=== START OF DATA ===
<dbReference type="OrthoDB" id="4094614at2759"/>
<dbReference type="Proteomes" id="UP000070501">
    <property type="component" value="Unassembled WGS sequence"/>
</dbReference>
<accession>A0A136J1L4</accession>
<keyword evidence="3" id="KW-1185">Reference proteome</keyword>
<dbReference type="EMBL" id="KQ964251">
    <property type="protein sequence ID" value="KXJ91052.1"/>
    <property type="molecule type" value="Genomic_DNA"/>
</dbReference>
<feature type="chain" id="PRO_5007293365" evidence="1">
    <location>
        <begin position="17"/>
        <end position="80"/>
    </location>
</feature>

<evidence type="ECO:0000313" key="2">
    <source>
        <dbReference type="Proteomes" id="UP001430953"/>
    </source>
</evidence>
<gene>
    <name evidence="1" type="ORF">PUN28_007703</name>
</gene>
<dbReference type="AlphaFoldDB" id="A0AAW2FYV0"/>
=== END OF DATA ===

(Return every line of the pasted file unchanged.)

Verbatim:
<dbReference type="OrthoDB" id="4094614at2759"/>
<dbReference type="Proteomes" id="UP000070501">
    <property type="component" value="Unassembled WGS sequence"/>
</dbReference>
<accession>A0A136J1L4</accession>
<keyword evidence="3" id="KW-1185">Reference proteome</keyword>
<dbReference type="EMBL" id="KQ964251">
    <property type="protein sequence ID" value="KXJ91052.1"/>
    <property type="molecule type" value="Genomic_DNA"/>
</dbReference>
<feature type="chain" id="PRO_5007293365" evidence="1">
    <location>
        <begin position="17"/>
        <end position="80"/>
    </location>
</feature>

<evidence type="ECO:0000313" key="2">
    <source>
        <dbReference type="Proteomes" id="UP001430953"/>
    </source>
</evidence>
<gene>
    <name evidence="1" type="ORF">PUN28_007703</name>
</gene>
<dbReference type="AlphaFoldDB" id="A0AAW2FYV0"/>